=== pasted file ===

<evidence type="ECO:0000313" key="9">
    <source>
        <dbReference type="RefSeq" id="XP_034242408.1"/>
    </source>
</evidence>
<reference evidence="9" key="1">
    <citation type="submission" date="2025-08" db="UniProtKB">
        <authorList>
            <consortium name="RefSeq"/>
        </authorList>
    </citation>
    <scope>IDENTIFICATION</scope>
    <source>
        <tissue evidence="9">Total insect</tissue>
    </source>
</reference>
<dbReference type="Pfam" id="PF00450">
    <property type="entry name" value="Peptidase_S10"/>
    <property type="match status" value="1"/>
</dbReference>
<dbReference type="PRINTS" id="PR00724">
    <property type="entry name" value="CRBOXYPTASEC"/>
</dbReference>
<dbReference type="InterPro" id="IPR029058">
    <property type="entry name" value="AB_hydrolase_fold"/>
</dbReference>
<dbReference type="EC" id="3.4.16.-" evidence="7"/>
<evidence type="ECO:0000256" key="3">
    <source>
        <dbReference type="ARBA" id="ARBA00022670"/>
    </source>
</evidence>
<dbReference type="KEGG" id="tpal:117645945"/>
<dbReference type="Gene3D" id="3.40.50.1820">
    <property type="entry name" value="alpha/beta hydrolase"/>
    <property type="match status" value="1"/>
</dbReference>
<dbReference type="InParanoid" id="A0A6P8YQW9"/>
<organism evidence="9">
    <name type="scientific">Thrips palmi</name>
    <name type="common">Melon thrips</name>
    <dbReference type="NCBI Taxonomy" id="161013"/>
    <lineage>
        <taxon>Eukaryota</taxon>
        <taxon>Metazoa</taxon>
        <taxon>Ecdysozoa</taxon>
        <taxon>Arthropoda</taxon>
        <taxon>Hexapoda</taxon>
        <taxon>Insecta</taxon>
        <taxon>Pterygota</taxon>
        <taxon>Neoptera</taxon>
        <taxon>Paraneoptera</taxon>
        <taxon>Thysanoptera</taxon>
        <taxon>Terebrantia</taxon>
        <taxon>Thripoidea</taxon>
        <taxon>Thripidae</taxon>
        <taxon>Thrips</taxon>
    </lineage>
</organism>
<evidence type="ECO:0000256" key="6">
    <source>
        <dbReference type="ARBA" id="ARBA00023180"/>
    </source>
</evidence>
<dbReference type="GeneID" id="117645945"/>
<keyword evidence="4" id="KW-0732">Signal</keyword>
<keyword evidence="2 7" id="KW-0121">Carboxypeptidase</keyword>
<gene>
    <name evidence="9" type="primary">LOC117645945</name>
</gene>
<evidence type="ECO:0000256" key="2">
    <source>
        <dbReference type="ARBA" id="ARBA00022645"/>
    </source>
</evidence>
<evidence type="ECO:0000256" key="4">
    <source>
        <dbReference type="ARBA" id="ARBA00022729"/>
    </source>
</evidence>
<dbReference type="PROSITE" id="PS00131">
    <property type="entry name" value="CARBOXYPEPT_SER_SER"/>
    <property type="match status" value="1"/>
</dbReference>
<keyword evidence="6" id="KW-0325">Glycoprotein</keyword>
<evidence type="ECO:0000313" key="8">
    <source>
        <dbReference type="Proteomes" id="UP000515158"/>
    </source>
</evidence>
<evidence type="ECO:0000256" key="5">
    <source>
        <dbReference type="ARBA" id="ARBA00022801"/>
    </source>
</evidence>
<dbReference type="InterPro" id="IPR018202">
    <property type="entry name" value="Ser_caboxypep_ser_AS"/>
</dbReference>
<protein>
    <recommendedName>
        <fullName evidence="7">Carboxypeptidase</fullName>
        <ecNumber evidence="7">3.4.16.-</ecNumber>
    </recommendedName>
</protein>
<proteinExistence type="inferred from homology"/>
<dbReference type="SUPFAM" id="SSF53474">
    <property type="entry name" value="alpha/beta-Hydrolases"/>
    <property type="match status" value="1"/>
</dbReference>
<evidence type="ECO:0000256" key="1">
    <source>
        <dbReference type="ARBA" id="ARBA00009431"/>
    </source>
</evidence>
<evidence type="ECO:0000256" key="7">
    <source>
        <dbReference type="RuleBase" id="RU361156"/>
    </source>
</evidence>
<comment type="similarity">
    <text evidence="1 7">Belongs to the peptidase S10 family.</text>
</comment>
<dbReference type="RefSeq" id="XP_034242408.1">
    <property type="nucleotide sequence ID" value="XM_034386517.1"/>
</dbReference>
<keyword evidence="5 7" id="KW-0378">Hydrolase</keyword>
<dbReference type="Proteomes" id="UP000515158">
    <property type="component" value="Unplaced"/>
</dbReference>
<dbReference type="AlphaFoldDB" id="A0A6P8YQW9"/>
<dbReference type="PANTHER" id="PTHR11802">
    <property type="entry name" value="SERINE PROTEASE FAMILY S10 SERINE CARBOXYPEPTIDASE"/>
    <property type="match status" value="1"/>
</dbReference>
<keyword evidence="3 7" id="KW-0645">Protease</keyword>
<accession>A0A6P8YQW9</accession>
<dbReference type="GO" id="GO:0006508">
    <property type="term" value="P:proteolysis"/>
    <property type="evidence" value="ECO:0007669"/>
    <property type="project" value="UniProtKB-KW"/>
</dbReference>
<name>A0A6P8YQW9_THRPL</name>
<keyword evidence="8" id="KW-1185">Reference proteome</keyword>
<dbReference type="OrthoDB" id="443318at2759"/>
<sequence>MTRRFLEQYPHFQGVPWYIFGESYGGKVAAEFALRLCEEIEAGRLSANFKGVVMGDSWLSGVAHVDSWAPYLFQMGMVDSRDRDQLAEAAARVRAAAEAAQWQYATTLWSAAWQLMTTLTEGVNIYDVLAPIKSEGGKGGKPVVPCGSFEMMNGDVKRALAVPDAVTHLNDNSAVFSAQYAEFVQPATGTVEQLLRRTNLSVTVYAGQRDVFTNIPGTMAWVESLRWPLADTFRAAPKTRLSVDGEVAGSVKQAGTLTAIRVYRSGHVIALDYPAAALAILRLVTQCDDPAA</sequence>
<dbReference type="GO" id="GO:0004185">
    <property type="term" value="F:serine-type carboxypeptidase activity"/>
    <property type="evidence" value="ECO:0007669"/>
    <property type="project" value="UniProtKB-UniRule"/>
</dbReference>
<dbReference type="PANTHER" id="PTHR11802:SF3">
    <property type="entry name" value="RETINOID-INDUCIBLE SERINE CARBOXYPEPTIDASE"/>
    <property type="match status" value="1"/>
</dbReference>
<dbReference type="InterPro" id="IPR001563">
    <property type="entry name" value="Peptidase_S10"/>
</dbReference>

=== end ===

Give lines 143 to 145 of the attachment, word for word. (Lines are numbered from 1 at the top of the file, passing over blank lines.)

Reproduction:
<keyword evidence="8" id="KW-1185">Reference proteome</keyword>
<dbReference type="OrthoDB" id="443318at2759"/>
<sequence>MTRRFLEQYPHFQGVPWYIFGESYGGKVAAEFALRLCEEIEAGRLSANFKGVVMGDSWLSGVAHVDSWAPYLFQMGMVDSRDRDQLAEAAARVRAAAEAAQWQYATTLWSAAWQLMTTLTEGVNIYDVLAPIKSEGGKGGKPVVPCGSFEMMNGDVKRALAVPDAVTHLNDNSAVFSAQYAEFVQPATGTVEQLLRRTNLSVTVYAGQRDVFTNIPGTMAWVESLRWPLADTFRAAPKTRLSVDGEVAGSVKQAGTLTAIRVYRSGHVIALDYPAAALAILRLVTQCDDPAA</sequence>